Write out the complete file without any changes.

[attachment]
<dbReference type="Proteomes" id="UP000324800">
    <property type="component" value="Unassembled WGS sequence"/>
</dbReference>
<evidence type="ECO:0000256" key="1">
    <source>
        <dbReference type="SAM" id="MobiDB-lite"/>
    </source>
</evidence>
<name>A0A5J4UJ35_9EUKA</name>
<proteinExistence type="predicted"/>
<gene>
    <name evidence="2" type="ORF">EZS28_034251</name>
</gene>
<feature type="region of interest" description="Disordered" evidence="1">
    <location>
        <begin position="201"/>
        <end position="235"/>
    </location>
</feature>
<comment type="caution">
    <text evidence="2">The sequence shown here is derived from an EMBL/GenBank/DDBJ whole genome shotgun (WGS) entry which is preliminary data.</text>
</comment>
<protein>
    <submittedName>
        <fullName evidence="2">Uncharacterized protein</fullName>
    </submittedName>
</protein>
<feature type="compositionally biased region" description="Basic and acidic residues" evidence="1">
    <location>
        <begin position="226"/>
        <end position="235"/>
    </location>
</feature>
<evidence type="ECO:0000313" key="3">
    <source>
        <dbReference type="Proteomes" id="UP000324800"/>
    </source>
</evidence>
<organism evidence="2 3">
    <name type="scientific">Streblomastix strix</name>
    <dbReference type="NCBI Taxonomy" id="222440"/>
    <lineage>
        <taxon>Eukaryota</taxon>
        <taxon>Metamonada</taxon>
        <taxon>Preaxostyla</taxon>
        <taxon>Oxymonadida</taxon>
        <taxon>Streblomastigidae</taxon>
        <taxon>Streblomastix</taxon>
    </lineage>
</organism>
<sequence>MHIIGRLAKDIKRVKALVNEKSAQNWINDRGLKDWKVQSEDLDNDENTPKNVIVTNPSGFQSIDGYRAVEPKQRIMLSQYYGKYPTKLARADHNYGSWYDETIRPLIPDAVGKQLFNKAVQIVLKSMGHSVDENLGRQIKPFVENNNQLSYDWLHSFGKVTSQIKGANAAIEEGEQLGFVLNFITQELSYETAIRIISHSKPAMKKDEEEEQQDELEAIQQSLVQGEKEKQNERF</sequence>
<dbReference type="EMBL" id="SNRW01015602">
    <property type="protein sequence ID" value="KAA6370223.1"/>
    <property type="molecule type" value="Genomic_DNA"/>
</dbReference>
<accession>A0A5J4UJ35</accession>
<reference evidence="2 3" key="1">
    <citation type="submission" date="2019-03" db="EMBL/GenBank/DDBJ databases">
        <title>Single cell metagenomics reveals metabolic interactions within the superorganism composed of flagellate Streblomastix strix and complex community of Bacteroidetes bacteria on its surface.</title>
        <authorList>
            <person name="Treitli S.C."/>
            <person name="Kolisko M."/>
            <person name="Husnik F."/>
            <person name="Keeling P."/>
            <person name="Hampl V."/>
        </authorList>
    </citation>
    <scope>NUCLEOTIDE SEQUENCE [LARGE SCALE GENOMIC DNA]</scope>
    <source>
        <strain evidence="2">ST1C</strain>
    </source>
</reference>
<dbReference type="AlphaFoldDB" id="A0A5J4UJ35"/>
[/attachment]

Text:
<dbReference type="Proteomes" id="UP000324800">
    <property type="component" value="Unassembled WGS sequence"/>
</dbReference>
<evidence type="ECO:0000256" key="1">
    <source>
        <dbReference type="SAM" id="MobiDB-lite"/>
    </source>
</evidence>
<name>A0A5J4UJ35_9EUKA</name>
<proteinExistence type="predicted"/>
<gene>
    <name evidence="2" type="ORF">EZS28_034251</name>
</gene>
<feature type="region of interest" description="Disordered" evidence="1">
    <location>
        <begin position="201"/>
        <end position="235"/>
    </location>
</feature>
<comment type="caution">
    <text evidence="2">The sequence shown here is derived from an EMBL/GenBank/DDBJ whole genome shotgun (WGS) entry which is preliminary data.</text>
</comment>
<protein>
    <submittedName>
        <fullName evidence="2">Uncharacterized protein</fullName>
    </submittedName>
</protein>
<feature type="compositionally biased region" description="Basic and acidic residues" evidence="1">
    <location>
        <begin position="226"/>
        <end position="235"/>
    </location>
</feature>
<evidence type="ECO:0000313" key="3">
    <source>
        <dbReference type="Proteomes" id="UP000324800"/>
    </source>
</evidence>
<organism evidence="2 3">
    <name type="scientific">Streblomastix strix</name>
    <dbReference type="NCBI Taxonomy" id="222440"/>
    <lineage>
        <taxon>Eukaryota</taxon>
        <taxon>Metamonada</taxon>
        <taxon>Preaxostyla</taxon>
        <taxon>Oxymonadida</taxon>
        <taxon>Streblomastigidae</taxon>
        <taxon>Streblomastix</taxon>
    </lineage>
</organism>
<sequence>MHIIGRLAKDIKRVKALVNEKSAQNWINDRGLKDWKVQSEDLDNDENTPKNVIVTNPSGFQSIDGYRAVEPKQRIMLSQYYGKYPTKLARADHNYGSWYDETIRPLIPDAVGKQLFNKAVQIVLKSMGHSVDENLGRQIKPFVENNNQLSYDWLHSFGKVTSQIKGANAAIEEGEQLGFVLNFITQELSYETAIRIISHSKPAMKKDEEEEQQDELEAIQQSLVQGEKEKQNERF</sequence>
<dbReference type="EMBL" id="SNRW01015602">
    <property type="protein sequence ID" value="KAA6370223.1"/>
    <property type="molecule type" value="Genomic_DNA"/>
</dbReference>
<accession>A0A5J4UJ35</accession>
<reference evidence="2 3" key="1">
    <citation type="submission" date="2019-03" db="EMBL/GenBank/DDBJ databases">
        <title>Single cell metagenomics reveals metabolic interactions within the superorganism composed of flagellate Streblomastix strix and complex community of Bacteroidetes bacteria on its surface.</title>
        <authorList>
            <person name="Treitli S.C."/>
            <person name="Kolisko M."/>
            <person name="Husnik F."/>
            <person name="Keeling P."/>
            <person name="Hampl V."/>
        </authorList>
    </citation>
    <scope>NUCLEOTIDE SEQUENCE [LARGE SCALE GENOMIC DNA]</scope>
    <source>
        <strain evidence="2">ST1C</strain>
    </source>
</reference>
<dbReference type="AlphaFoldDB" id="A0A5J4UJ35"/>